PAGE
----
• 21% of Canadians over-spent during the holidays.”

Become a better saver and investor in 2018:

Use my promo code with BMO, I can provide up to $750 cash back when you open your BMO InvestorLine account.

Here is a free trial to unbiased stock and ETF suggestions in Canada.

Thanks to this partnership you can start a free, risk-free trial account in 2018 funded with $1,000 of ModernAdvsior’s money. You will also get a $50 bonus when you open and fund a new account.

In other reads:

Dividend Earner listed his 2018 Canadian Dividend Aristocrats.

Ellen Roseman shared how Shoppers Optimum points will be assimilated with PC Points.

Ben Carlson told us we should be working less.  Sounds good to me but that won’t happen for a few years.

Dan Bortolotti hosted an informative podcast with Shannon Lee Simmons.  I had a chuckle when he talked to Shannon about “fee shaming”.  From Dan’s site: “…the person on the receiving end of the criticism, as you can imagine, feels like they’re being called a fool. It’s a lesson for all of us who want to share what we’ve learned about smart investing: help others in a respectful way without sounding self-righteous.”  Just because you invest in ETFs doesn’t make you superior.

Congratulations to Cait Flanders on her book The Year of Less.  Well done!

My name is Mark Seed - the founder, editor and owner of My Own Advisor. As my own DIY financial advisor, I'm looking to start semi-retirement soon, sooner than most. Find out how, what I did, and what you can learn to tailor your own financial independence path. Join the newsletter read by thousands each day, always FREE.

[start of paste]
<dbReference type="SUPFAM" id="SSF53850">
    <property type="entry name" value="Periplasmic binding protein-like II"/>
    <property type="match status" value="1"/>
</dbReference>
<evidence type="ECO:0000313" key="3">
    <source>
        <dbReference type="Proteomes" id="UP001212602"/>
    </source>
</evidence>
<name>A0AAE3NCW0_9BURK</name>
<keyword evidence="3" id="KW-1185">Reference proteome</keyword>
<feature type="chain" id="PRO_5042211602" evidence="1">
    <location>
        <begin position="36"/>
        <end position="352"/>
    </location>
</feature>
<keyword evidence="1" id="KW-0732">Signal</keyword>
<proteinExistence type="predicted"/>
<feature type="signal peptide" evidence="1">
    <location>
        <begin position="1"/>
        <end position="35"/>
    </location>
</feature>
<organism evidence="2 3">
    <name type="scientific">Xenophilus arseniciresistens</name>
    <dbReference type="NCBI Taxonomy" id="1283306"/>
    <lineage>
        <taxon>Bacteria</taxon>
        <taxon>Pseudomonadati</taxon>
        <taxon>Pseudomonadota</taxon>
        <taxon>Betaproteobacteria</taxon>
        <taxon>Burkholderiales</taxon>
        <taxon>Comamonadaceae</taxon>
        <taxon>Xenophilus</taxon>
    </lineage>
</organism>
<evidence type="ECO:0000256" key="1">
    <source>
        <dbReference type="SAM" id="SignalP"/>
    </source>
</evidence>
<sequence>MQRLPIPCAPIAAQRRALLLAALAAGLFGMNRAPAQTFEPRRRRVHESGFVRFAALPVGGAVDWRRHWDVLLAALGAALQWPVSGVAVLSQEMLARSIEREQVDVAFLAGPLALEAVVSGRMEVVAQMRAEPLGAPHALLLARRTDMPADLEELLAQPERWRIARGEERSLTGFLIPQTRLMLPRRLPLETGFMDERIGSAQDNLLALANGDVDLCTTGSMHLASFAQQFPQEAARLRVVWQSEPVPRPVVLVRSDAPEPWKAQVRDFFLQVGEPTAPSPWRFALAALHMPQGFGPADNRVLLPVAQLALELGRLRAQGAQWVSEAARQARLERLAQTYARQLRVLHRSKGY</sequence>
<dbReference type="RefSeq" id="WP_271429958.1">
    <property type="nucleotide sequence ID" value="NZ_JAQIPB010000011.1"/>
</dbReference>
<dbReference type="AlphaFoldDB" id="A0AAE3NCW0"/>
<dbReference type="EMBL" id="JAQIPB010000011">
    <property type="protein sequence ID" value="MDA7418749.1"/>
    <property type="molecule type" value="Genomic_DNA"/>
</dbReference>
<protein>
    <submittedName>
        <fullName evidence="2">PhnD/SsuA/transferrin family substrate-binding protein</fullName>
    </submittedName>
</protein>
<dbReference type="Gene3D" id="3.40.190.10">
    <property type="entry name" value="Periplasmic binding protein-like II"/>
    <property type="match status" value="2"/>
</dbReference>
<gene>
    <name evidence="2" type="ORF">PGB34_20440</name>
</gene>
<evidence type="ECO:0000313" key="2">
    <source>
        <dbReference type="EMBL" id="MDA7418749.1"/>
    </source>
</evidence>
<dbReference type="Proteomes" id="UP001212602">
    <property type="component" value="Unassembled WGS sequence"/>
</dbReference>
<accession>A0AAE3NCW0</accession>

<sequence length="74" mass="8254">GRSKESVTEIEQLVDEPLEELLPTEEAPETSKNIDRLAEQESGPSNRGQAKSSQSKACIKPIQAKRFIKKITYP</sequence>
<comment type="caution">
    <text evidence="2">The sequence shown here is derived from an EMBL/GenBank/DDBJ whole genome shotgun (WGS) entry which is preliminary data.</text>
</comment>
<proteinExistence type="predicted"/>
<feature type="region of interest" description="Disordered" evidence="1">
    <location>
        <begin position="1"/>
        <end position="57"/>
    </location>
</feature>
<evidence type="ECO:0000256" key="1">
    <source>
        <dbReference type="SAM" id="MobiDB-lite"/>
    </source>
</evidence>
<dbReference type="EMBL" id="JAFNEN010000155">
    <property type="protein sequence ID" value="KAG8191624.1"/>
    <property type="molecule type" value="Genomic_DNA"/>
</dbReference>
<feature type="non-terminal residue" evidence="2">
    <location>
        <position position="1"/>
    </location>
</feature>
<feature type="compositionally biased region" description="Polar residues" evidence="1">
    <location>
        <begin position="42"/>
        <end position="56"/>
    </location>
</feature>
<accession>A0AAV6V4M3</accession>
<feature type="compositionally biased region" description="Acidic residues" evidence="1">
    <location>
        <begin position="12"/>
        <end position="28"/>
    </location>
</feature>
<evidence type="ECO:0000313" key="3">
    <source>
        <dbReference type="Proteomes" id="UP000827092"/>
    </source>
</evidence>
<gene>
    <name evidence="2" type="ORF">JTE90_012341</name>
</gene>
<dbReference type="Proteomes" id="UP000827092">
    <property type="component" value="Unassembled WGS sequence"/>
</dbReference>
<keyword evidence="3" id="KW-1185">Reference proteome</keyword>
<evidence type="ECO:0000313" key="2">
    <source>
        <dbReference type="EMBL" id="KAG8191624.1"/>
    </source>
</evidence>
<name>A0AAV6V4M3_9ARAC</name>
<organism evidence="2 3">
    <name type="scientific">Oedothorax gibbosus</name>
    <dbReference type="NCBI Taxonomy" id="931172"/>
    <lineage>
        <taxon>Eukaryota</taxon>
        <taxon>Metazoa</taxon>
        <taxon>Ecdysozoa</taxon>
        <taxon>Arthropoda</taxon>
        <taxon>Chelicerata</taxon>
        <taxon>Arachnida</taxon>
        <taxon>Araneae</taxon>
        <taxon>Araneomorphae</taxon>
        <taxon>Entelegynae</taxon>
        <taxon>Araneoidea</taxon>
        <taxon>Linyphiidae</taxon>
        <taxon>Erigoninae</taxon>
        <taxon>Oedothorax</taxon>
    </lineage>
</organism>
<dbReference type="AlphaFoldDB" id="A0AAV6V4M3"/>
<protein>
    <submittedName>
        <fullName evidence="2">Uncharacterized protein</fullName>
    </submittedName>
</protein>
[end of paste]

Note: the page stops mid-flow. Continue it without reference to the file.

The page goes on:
18 Responses to "Weekend Reading – How to build fat RRSPs, beating Buffett, unaffordable U.S. cities and more"

  1. Thanks gents. I made the “mistake” of laddering GICs in our TFSA back in 2009. Need to get them out and replaced with some dividend paying stocks asap.
    Enjoy your weekend
    Go Leafs!
    [sorry Mark]

  2. “Who actually works for you? Brokers make money, investment bankers make money, fund managers make money! So who has your – and only your – interests in mind? 5i Research® does.”

    Do you really believe 5i Research works for you for nothing?

  3. In the US they stated that 45% of households could not pay a $1,000 bill if it came due.

    Still marvel how many people still center on Price Gain Personally believe the focus should be on how much income your portfolio generates and is it growing each year. If your income is growing than you’ll have a real measure of where you’ll be when you need to live off that money and you won’t be worrying about any market dips.

    1. re: 45%